Developed by TT Games and published by Warner Bros. Interactive Entertainment, LEGO Worlds is available to own now on STEAM, Xbox One, Playstation 4 and will be available for the Nintendo Switch later in 2017.
In LEGO Worlds, players embark on a creative adventure to become a Master Builder and uncover hidden treasures in environments that range from fun to the fantastical, where worlds come to life with a dizzying variety of vehicles and creatures – from gingerbread men riding elephants to cavewomen scaring polar bears, to swamp police helicopters, hot air balloons and arctic snow scooters. Gamers can embark on a quest to become a Master Builder by helping other LEGO characters along the way – find a sword for an Egyptian Queen, protect a fisherman from a giant troll invasion, or build a home for a cyclops.
I have never played Minecraft. Ever. I have however played some of the LEGO games that have been coming out the past few years, including LEGO Star Wars and LEGO Batman etc. I knew that LEGO Worlds was NOT going to follow the same formula of past LEGO franchise tie-ins and instead it would be going for all-out customisation, gigantic sandbox style worlds and insane random gameplay… I don’t think I was prepared however for the extent of that drastic shift in style (again – never played Minecraft). Maybe I needed more direction, but I started to get lost after 2 hours playing LEGO Worlds with my kids (ages six and seven).
While I was personally frustrated at some of the progression slow-down, my kids could not have given less of a shit. They were in their glory playing LEGO Worlds and were happy as hell playing some same console 2-player CO-OP (you can also play 2 player online). My daughter had trapped my son in a pit she had made in the ground and proceeded to blast snakes, pigs and skeleton monsters on top him in something that looked like Indiana Jones meets Monty Python. They were having a riot just creating random buildings, changing the landscape and generating a plethora of ridiculous LEGO animals and creatures.
LEGO Worlds starts off with a spaceman (or woman) landing on a strange planet where a fantastic narrator begins to explain the “very few” rules of the game. You get various god-like tools which can be used to change the worlds you visit, build whatever you can literally imagine and complete various mini-quests in order to be awarded golden bricks which level you up and let you visit larger and newer worlds to mess around in. LEGO Worlds is literally that – a gigantic universe loaded with various planets that you can explore and customise to your heart’s desire. Ride an octopus, fight a Mixel (yes the crazy Mixels are in this thing – which is amazing), change your character to look like a half orc, skeleton wearing a Santa Hat – doesn’t matter. Just – have fun. There is no storyline other than – get gold bricks and explore every single area of every world you visit in order to unlock new creatures, buildings and bricks used to create your own stuff.
The game was available on PC before being ported to home consoles and people seemed to think that it was made for controller-play, but I had some issues with the complexities of building more intricate designs using my XBox One gamepad. While trying to build a simple set of stairs to help rescue a caveman stranded on a cliff, I accidentally sent him to the depths of LEGO Hell and had to tunnel him out of some weird abyss that I had put this moron in. The tasks may be easy for the most part, but executing them can be a sharp learning curve if you aren’t used to sandbox titles like Minecraft which require building/adjusting the landscape all the time. I also didn’t like how the Y button was mapped to riding animals/vehicles but if held longer, opens the tool menu so you can equip the various build tools. Having the same button do drastically different things can be a pain when you’re trying to evade a troll or shark that is about to kill you because you accidentally threw a spider or chicken at its face.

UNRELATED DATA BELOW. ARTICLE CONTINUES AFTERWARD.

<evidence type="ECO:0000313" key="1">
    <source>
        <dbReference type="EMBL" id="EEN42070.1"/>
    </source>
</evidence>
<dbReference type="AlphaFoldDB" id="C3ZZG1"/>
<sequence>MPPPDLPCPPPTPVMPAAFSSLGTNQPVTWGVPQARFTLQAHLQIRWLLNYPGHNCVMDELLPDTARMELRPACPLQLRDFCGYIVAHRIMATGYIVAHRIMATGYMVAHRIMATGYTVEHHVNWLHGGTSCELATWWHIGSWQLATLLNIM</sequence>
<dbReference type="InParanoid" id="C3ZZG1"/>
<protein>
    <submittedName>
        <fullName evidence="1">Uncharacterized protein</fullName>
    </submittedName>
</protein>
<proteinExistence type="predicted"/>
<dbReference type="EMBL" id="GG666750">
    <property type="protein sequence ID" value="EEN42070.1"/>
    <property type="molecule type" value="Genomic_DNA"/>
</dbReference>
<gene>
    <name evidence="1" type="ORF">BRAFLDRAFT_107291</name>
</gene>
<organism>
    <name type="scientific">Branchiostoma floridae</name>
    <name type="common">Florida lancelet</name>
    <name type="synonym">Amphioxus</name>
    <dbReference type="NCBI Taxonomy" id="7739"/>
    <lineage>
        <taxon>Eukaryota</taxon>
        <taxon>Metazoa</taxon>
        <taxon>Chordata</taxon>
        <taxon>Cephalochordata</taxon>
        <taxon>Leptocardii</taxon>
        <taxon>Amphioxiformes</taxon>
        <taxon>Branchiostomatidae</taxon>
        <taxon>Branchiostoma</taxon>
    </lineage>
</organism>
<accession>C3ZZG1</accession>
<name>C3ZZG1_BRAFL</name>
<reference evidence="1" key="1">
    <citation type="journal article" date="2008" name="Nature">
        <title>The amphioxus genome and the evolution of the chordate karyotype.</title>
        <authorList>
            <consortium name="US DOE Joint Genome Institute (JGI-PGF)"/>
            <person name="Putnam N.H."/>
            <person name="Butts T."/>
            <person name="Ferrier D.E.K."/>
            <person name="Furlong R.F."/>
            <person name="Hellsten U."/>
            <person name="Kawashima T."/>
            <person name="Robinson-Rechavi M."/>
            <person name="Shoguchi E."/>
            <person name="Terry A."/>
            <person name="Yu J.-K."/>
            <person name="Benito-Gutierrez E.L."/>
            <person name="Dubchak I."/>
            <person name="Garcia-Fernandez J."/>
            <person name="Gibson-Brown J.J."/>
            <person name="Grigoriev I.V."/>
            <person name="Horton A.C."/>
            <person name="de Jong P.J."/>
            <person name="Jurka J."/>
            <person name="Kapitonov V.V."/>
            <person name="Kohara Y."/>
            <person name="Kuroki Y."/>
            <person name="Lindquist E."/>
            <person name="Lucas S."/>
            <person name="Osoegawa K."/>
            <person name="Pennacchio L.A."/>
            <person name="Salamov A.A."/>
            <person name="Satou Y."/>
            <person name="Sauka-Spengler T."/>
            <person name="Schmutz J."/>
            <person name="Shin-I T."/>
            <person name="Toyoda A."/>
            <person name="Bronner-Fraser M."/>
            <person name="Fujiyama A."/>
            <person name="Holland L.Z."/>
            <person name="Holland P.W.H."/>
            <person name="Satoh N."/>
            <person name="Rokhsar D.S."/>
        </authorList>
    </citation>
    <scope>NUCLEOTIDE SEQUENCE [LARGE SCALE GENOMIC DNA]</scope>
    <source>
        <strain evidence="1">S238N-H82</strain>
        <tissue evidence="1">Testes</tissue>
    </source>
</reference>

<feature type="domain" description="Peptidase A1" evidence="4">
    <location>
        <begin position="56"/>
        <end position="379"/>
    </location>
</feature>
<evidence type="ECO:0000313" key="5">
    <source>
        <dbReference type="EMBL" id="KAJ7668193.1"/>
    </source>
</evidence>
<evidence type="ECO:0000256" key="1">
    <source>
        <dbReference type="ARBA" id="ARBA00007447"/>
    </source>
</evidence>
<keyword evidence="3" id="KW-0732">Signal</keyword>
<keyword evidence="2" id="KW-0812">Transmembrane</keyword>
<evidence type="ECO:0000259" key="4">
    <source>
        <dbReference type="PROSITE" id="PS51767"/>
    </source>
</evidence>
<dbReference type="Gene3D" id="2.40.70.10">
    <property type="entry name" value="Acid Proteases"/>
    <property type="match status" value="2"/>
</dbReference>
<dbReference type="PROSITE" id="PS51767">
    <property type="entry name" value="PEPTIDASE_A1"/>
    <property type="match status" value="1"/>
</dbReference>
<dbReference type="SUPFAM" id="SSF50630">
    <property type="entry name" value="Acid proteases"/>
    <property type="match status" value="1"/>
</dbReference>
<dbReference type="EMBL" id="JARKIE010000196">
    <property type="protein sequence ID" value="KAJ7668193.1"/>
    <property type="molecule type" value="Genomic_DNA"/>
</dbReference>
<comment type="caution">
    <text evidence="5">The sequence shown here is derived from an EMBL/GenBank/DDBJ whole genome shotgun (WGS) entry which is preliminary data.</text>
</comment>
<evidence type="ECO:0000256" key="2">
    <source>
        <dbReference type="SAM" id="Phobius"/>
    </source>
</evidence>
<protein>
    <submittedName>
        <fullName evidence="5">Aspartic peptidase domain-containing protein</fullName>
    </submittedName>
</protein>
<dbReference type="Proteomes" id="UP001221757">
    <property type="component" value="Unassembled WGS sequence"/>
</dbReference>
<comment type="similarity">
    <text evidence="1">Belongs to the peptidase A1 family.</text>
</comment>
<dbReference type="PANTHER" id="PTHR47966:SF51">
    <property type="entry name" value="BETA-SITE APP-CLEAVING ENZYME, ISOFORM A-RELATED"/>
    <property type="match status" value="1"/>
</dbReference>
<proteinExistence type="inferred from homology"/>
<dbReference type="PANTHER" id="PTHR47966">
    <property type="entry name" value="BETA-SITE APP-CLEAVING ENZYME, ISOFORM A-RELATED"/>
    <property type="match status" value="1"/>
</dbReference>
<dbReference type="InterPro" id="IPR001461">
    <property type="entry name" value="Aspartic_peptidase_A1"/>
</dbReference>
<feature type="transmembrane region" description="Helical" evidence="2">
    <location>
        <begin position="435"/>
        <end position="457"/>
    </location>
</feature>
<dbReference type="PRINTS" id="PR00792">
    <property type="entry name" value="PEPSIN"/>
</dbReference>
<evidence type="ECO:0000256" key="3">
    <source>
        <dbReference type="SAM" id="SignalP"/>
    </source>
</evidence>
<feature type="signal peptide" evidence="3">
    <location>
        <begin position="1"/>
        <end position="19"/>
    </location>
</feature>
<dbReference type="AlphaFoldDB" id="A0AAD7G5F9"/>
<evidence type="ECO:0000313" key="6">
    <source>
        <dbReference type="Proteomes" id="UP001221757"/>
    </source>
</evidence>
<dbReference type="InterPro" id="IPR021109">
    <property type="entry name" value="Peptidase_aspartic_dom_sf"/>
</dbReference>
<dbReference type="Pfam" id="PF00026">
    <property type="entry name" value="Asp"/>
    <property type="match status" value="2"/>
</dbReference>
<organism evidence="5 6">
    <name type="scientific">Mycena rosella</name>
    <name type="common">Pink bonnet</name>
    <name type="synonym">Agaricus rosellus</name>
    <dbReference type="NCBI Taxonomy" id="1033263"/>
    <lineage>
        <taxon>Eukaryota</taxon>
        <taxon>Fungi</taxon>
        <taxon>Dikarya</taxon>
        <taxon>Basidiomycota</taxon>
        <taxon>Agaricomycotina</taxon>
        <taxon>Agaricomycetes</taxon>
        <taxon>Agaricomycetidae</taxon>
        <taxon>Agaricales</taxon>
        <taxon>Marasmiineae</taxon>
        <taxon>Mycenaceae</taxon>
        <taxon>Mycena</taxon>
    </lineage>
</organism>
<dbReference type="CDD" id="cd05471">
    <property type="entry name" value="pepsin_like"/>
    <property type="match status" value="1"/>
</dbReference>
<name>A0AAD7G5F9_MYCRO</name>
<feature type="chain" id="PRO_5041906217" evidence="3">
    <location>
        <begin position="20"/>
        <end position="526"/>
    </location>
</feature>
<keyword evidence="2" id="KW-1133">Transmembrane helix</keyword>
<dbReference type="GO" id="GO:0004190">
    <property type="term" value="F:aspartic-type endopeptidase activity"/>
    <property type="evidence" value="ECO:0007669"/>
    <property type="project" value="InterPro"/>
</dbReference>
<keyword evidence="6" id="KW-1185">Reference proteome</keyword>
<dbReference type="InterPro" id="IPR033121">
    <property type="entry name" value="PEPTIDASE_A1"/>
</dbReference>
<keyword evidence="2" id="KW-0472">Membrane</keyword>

The different worlds you explore all look unique and gorgeous on the Xbox One, hell the graphics are incredible and I think the best that a LEGO game has ever been to date. Diving into the various planets and roaming the strange worlds is breathtaking, but be prepared to scan the shit out of EVERYTHING you encounter for the first few hours, otherwise you won’t be able to build that stuff on a whim until you first see it, or accomplish a mini-quest with that character. I got super pissed off getting stuck on some odd lava planet two hours into playing and couldn’t figure out what the hell I was doing before letting my kids just do ridiculous shit after I was fed up trying to find gold bricks.
LEGO Worlds is truly one of the most open games I’ve ever played in the sense that if you’re willing to put in a ton of time into exploring this beautiful universe, you can end up building whatever your heart desires. It’s also incredibly complex at the same time considering your tool menu has around 10 different items that you’ll need to do these things (one for paint, one for landscape shifting, one for building things brick by brick, one for generating objects/characters you discover and more). So while I was a bit taken back by the incredible depth of customisation features and thought it would frustrate my children — they didn’t care. Not one bit. LEGO Worlds feels like you have a never-ending bucket of LEGO bricks and toys that was comprised of EVERYTHING EVER. Gorillas, yetis, bugs, buildings, dragons, candy houses, cars, skeleton fire breathing horses – doesn’t matter – EVERYTHING. If you are in the mood to unleash your children and see what kind of insane scenarios they can conjure up or you have the patience to build incredible worlds yourself then LEGO Worlds is that title.